They’re best known as carriers of nasty infections such as West Nile Virus, but it turns out that the blood-sucking insects may also possess something that could protect us from heart disease — or at least their spit does.
“Ticks are quite fascinating bugs since they need several sophisticated tools to circumvent and control our defense systems–[the] immune and coagulation systems,” says study author Tim Schuijt, of the Center for Experimental and Molecular Medicine at the University of Amsterdam. “They are slow-feeders, taking almost a week to complete their blood meal.”
To ensure a steady flow of blood for that meal, deer ticks spit when they bite an unsuspecting host, injecting a protein similar to a blood-thinning drug, that prevents the blood from clotting. That’s because a tick’s bite activates the host’s blood-clotting system. So the tick spits, drinks blood for about 15 minutes, then spits for another 15, and so on until it’s sated.
But studying the tick’s saliva compounds more closely, Schuijt and his colleagues learned something new about the blood clotting process that could prove useful in treating people. The tick’s spit blocks not one but two different clotting factors made by mammalian hosts — factor V and factor X. When they are blocked, they actually end up joining forces to generate another clotting compound that can then counteract the tick’s blood thinning efforts. Previously researchers were unaware that factor X was involved in coagulating blood.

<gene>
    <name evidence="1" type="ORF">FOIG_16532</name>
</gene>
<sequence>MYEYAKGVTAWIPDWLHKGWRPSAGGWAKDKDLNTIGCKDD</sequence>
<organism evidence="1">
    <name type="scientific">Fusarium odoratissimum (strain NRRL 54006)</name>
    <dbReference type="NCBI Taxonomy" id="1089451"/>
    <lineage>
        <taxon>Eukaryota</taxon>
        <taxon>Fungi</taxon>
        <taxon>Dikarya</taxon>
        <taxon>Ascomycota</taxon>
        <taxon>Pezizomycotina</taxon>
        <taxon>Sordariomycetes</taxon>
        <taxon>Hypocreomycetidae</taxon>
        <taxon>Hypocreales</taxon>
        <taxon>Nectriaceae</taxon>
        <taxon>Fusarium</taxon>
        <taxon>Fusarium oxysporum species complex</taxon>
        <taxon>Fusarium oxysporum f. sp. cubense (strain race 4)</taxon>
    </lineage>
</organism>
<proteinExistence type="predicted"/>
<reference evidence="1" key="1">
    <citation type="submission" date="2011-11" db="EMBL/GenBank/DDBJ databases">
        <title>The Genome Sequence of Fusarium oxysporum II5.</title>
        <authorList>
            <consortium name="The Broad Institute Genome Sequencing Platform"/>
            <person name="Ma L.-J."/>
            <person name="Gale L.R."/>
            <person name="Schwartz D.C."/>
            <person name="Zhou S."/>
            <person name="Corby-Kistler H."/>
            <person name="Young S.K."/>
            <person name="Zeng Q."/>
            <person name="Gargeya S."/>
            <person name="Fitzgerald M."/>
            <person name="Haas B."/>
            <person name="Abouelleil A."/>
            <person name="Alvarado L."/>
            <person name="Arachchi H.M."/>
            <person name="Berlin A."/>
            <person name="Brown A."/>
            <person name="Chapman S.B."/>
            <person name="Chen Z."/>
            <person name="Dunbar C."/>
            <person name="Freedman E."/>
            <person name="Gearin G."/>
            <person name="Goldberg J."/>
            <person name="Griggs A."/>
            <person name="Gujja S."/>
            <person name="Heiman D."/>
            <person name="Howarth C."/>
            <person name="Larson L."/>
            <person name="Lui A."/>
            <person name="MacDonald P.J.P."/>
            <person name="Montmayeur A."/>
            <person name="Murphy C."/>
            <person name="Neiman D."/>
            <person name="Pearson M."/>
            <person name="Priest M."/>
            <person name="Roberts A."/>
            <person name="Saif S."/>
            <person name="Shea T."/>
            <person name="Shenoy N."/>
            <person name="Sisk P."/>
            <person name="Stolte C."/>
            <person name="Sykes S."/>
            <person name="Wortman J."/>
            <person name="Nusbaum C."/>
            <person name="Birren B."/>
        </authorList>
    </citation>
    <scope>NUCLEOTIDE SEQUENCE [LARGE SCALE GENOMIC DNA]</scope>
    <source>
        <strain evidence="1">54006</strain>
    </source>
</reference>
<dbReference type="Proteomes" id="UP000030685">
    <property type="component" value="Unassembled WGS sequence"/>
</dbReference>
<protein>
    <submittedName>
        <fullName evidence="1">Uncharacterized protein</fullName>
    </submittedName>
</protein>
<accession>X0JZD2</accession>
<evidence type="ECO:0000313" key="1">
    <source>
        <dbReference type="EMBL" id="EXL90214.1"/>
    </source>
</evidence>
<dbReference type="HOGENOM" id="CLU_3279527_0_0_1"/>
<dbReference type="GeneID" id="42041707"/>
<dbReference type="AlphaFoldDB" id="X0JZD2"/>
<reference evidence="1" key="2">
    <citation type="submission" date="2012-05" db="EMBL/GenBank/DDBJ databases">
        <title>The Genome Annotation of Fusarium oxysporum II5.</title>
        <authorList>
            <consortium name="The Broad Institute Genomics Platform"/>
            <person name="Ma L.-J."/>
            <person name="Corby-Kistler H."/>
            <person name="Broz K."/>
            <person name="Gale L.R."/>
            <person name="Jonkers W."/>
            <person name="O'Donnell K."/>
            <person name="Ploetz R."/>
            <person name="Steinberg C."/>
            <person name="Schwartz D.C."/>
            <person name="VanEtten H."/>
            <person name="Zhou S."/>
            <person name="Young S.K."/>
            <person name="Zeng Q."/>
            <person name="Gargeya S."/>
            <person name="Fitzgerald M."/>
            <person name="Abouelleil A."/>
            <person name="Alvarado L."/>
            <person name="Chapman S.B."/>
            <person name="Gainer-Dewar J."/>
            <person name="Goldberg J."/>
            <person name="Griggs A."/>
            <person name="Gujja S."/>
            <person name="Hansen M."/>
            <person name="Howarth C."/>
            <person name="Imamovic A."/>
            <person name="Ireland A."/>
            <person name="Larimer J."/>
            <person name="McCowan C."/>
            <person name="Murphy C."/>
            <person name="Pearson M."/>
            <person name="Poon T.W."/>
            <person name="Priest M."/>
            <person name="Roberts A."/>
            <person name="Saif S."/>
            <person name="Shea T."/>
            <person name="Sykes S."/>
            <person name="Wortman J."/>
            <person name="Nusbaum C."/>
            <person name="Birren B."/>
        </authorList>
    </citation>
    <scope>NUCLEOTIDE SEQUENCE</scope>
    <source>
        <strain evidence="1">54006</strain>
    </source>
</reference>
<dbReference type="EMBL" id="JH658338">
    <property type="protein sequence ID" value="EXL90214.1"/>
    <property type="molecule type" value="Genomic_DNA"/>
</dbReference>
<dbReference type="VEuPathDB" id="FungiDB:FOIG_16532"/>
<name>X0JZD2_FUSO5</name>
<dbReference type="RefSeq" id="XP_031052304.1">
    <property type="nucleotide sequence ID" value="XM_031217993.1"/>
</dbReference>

Schuijt’s discovery began when he investigated how factor V interacted with factor X (called TIX-5, short for Tick Inhibitor of factor Xa towards factor V); initially, he was trying to figure why certain animals were unaffected by tick bites. Immunity to ticks, or tick resistance was identified as early as the 1930s, and since then scientists have discovered antibodies that animals made to ward off the tick’s blood-thinning proteins. Seven years ago, Schuijt helped to identify six of the tick’s salivary proteins that ‘tick immune’ rabbits easily recognized, and eliminated. During this process, he also discovered that one of the proteins inhibits the human coagulation system, and he named it TIX-5.
“It became more fascinating when we identified the exact mechanism of how TIX-5 was able to inhibit our coagulation system. By means of TIX-5–as a tool–we found that our coagulation system works differently than the textbooks currently say. TIX-5 is a unique inhibitor that specially prevents activation of factor Xa-mediated factor V activation,” says Schuijt.
That understanding could lead to the development of new anti-clotting drugs that might be useful in cases of heart disease or stroke, when blood flow is restricted. “TIX-5 could possibly be used–or be used as an inspiration to develop– a novel anticoagulant with less side effects as the current anticoagulants,” says Schuijt. And if that happens, we would have a tick to thank.
The study is published in the journal, Circulation.